Regardless of the topic, whether you feel confident or not, you should always be prepared to do background reading and familiarize yourself with what it is that you’re writing about. As for how you do that, it’s not that complicated. It’s good to have trusted sources on lock that will give you a good idea of what you’re dealing with. And always try to find source material that is presented in such a way that you aren’t overwhelmed by the details.
Remember, you only need to understand it to the point where you can explain it to a person with no formal education on the subject. If you find yourself in that same boat to begin with, it works out well! By acting as the “technical translator” who learned how to interpret the data, you’ve effectively shown people that with a little research, complex subjects that seem entirely inaccessible at first glance can be made accessible.
How frustrated [are] you by perfectionism?
Not that much, honestly. I have never been too detail-oriented, which is why my earlier work suffered from typos and errors that (in spite of editing) survived the final draft! However, I am very much the obsessive compulsive when it comes to doing justice to a topic, which means pulling in added sources, doing my diligence on sourcing and attribution, and making sure I got any affirmative claims correct. For example, “there’s plenty of Helium 3 on the Moon.” How sure am I of that? It can be frustrating because it’s a big time-consumer!
What’s the deal with headlines?
I know, right? Those are probably the part I like the least. They need to be succinct, to the point, and attention-getting! Of course, people will naturally accuse you of “clickbait” if they feel the title is the slightest bit misleading, and I’ve found the threshold on that is set very low. Then again, it obviously worked on them!
What do you like most and least about your job?
The thing I like the most about my job is that I get paid to do what I love. I feel especially fortunate for that, and owe many people a great debt for it as well. Sure, I worked hard along the way, but I would never be here were it not for people like Fraser and others who took a chance on me. I also love my job because it means I get to write about things I’m passionate about, relate it to others, and know that it’s actually making an impact.
To quote the old cliche, “do what you love and you’ll never work a day in your life.” Speaking of cliches, I also learned that there is such a thing as a “silent majority.” For awhile, I was used to getting (mostly) positive feedback from the people I wrote for. The comment boards, in contrast, were not a place where constructive criticism could be expected to happen. Mostly, people posting thoughts just wanted to show how much more they knew about a topic or to criticize my coverage of it.
However, it wasn’t before long that I realized that there were people who read my articles regularly and enjoyed my work. I began to be invited to give talks to astronomy societies, writing positions with other sites, and advertisers started bugging me like I mattered. How strange it is, to be doing what you love, and then someday find out that you actually have “fans.” I guess you could say that the “silent majority” doesn’t stay silent for long!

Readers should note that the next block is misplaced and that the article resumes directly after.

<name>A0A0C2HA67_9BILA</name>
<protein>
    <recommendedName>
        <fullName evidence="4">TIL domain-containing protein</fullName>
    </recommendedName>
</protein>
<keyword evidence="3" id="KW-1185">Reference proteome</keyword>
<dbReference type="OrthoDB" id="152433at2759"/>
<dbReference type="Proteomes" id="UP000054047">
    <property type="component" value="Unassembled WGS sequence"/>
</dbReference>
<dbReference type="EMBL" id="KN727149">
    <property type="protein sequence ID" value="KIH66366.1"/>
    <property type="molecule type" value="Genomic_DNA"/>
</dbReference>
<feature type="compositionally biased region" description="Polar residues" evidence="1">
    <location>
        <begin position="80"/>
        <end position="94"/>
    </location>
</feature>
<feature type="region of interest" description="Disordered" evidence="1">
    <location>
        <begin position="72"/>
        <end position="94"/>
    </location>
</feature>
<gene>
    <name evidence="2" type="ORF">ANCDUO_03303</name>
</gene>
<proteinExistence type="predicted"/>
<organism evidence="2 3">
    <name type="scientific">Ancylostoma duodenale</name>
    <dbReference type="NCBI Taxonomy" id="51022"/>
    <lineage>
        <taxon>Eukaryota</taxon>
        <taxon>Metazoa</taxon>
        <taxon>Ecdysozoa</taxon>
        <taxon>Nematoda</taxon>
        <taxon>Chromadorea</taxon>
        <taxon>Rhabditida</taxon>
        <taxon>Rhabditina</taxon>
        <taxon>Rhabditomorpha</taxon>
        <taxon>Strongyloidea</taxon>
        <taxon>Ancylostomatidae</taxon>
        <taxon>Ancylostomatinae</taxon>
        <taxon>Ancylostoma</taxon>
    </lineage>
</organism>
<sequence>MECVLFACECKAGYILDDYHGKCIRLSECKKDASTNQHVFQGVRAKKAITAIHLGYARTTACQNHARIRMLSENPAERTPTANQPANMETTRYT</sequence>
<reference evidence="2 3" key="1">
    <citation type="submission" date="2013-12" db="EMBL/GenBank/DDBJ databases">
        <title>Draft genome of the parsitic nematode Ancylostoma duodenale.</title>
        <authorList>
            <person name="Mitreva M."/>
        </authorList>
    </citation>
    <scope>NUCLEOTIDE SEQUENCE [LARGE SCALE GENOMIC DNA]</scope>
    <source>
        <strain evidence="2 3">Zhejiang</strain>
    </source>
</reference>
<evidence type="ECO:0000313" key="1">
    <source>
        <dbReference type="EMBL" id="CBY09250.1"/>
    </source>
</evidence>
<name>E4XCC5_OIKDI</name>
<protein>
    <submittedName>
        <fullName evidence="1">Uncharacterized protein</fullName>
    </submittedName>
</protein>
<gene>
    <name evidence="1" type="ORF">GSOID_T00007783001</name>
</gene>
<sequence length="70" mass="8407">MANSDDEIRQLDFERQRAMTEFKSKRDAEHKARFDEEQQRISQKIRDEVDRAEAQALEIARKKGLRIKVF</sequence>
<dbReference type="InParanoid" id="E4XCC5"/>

In terms of what I like least, I would say it has to do with some all-too-common attitudes that are out there. Often, people will respond to articles about space exploration and innovation with a combination of denial, recrimination, and good old fashioned hostility. Seriously, I can’t keep track of how many times people have said “this is stupid, we can’t even live on Earth!” or asked “shouldn’t this money be spent on fixing Earth instead?”
At other times, people have posted comments like “just admit the Earth is flat!” (that actually happened), that climate change is not real, that the government is experimenting with alien tech, and there’s a huge government conspiracy to cover all this up! This is concerning since it raises the issue of how misinformation and counter-knowledge have become so prevalent today and are treated by many as truth. It also highlights the importance of science communication in today’s world.
The only other thing I don’t like (more of a pet peeve, really) is people responding to titles. Oftentimes, we will post articles in the form of a question – i.e. “Why is the Earth round?” The question is asked, then answered, in the article itself. Simple, straightforward, and ideal when it comes to Search Engine Optimization (SEO). Many people, however, post answers to the title. I’m not sure why, but this annoys me. It’s like, “That’s a rhetorical question and the answer is in the article! Read it!”
Okay, that’s me done! Anyone else want to talk about their process?